Colombia

Large-scale mining in Colombia: Human rights violations past, present and future

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The large-scale mining industry and human rights violations in Colombia

Today, May 9th, 2013, the US Office on Colombia releases its latest report, Large-scale mining in Colombia: Human rights violations past, present and future, which reveals shocking trends in human rights violations associated with large-scale mining throughout the country. Through careful case studies, the report underscores high incidences of 1) dispossession and displacement, 2) repeated violations of Afro-Colombian and indigenous people's rights to free, prior and informed consent and 3) stigmatization, unfounded criminal proceedings and extrajudicial killings of human rights defenders. Among the cases, the report includes an analysis of the atrocities committed by US coal company Drummond, which has been implicated in cases of environmental degradation and collaboration with paramilitaries in the assassination of civilians. Recognizing that the US-Colombia Free Trade Agreement encourages increased investment by US companies, the report makes important recommendations to corporations and the US government about critical safeguards needed to avoid contributing to human rights abuses in Colombia.

Large-scale mining in Colombia: Human rights violations past, present and future comes soon after the release of a high-level report by the Colombian Comptroller's Office expressing concern that companies, state institutions and illegal armed groups' interests may sometimes converge and produce alliances that seek to depopulate territories with strategic mineral wealth. In fact, the Comptroller's report found that 80% of human rights violations in 2011 took place in municipalities with existing mining projects. Moreover, that 78% of crimes against union organizers, 89% of attacks against indigenous peoples and 90% of offenses against Afro-descendents took place in areas where mining has recently replaced agriculture and fishing. Substantiating these correlations, USOC's Large-scale mining in Colombia provides an in-depth account of how these violations arise.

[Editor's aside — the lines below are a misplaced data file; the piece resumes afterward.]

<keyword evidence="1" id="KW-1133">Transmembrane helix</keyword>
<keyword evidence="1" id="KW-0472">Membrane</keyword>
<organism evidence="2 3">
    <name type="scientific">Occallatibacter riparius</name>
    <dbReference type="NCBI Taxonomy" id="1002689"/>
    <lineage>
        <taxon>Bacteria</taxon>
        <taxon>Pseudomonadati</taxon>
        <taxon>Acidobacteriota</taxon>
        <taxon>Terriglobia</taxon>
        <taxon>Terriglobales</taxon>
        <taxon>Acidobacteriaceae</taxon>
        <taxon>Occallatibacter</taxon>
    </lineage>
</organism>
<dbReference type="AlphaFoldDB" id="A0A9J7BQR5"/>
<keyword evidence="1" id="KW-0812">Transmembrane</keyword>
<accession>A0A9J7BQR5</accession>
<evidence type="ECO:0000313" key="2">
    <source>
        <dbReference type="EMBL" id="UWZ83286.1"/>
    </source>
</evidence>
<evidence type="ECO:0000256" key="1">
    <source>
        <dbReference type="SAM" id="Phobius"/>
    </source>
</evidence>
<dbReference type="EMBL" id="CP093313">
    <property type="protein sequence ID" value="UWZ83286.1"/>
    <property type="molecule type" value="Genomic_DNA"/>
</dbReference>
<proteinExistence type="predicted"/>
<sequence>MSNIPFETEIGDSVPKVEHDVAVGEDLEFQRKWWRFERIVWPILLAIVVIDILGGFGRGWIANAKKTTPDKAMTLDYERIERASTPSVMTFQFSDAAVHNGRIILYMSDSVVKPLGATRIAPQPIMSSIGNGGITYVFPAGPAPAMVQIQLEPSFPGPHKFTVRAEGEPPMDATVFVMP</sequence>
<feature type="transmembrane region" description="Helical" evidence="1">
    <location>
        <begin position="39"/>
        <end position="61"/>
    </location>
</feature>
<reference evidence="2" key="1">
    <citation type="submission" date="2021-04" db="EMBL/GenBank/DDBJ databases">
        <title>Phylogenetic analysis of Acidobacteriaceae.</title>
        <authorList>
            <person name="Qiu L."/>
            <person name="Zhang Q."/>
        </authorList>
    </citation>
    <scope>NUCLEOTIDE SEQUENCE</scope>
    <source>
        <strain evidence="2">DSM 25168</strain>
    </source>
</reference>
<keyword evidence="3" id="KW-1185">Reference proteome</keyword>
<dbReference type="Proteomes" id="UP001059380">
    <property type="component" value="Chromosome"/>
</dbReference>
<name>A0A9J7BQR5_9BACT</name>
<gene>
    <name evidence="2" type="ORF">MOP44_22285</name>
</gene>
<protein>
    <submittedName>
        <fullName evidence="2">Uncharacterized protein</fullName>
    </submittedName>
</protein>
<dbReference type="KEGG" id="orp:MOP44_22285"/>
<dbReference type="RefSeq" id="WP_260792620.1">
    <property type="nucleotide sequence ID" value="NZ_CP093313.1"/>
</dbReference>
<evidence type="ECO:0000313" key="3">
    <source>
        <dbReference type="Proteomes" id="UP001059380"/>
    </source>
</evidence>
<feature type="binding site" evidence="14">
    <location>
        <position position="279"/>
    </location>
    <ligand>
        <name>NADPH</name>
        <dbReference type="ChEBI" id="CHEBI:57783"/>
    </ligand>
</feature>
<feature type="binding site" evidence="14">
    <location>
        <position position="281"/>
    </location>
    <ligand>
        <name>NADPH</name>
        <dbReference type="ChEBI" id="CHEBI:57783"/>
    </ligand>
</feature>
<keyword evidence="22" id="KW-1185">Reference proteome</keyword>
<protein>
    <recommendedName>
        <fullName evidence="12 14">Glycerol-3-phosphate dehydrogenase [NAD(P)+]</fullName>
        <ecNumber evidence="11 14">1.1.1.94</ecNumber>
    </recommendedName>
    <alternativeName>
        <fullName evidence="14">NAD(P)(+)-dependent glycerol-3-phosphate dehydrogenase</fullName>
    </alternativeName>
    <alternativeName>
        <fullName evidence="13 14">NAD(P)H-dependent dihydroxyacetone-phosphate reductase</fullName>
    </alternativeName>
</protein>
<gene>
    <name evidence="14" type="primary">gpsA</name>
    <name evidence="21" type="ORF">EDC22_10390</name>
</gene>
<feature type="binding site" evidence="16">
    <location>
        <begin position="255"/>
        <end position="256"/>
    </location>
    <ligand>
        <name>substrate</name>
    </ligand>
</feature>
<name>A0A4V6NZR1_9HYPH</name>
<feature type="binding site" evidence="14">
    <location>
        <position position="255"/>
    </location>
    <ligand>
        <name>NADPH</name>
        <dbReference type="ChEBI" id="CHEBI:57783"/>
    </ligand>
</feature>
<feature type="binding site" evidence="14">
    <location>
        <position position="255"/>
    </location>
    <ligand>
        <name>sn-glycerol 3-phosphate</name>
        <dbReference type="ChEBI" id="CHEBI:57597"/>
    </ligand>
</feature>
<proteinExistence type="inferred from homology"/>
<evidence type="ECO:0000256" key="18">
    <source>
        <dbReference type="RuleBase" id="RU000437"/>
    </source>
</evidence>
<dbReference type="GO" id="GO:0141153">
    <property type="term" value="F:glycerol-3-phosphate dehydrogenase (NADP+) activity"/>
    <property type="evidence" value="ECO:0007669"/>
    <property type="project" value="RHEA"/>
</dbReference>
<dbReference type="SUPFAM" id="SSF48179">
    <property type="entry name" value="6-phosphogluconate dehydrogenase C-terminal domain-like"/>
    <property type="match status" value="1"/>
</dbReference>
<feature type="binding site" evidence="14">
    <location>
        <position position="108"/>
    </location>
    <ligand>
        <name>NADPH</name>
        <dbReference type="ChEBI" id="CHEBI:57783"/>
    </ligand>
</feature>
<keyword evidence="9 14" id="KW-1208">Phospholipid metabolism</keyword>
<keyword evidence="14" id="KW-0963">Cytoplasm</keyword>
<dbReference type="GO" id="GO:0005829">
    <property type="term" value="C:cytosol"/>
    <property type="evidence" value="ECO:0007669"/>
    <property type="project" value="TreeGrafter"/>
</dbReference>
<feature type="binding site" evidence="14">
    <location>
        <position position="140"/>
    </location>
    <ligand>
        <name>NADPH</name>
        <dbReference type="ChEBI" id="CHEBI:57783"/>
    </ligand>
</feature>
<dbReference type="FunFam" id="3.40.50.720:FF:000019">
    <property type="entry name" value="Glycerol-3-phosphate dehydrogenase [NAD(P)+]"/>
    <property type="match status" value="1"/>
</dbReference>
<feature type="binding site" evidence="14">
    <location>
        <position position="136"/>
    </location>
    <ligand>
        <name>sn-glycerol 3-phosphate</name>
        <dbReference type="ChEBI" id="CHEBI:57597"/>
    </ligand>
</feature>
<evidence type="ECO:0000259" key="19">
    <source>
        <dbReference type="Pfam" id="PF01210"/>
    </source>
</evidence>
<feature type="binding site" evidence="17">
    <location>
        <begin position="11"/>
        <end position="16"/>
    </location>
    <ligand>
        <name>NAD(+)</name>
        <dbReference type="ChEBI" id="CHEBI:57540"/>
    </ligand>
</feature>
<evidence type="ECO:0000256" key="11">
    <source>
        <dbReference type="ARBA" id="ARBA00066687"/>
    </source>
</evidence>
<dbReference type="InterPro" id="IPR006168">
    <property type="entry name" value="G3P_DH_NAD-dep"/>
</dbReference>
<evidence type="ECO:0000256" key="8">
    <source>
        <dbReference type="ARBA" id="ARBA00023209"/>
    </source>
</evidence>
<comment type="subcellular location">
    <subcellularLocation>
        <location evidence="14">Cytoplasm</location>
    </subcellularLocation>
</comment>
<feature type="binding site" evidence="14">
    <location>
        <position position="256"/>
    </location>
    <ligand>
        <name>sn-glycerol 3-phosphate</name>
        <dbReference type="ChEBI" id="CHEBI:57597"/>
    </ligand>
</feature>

Regarding the devastating impact of unregulated extractive industries in Colombia exposed in the report, Executive Director, Dana Brown, noted that "without proper regulations, the future of the Colombian conflict will surround access to natural resources, with escalating tensions between the state and foreign capital's interest in extracting minerals in massive proportions and communities' fight to enjoy access to water, arable land and a healthy ecosystem." We invite you to read our report and learn more about this extremely pertinent issue.

Large-scale mining in Colombia: Human rights violations past, present and future

Introduction

Large-scale mining is officailly considered one of five "engines" of the Colombian Economy. During the last twelve years, over 1.5 million hectares of Colombian land have been sold off to large-scale mining corporations for exploration and exploitation of Colombia's extensive mineral deposits, changing drastically the landscape of landownership and use in Colombia's countryside. Everything from emeralds to coal to gold is mined throughout Colombia, often in pristine ecosystems such as forests or tropical mountain ranges. This investment in large-scale mining is hugely controversial in Colombia for a wide variety of reasons ranging from environmental concerns to labor standards, to community consent and the economic displacement of artisanal mining, which has traditionally been an important source of income for many Afro-Colombian communities. However, one aspect of the mining boom that has been little explored is its potential effect of the human rights situation in Colombia. Amidst an ongoing civil conflict which is closely tied to issues of land tenure and access to resources, uncontrolled mining threatens to usher in Colombia's next big human rights crisis.

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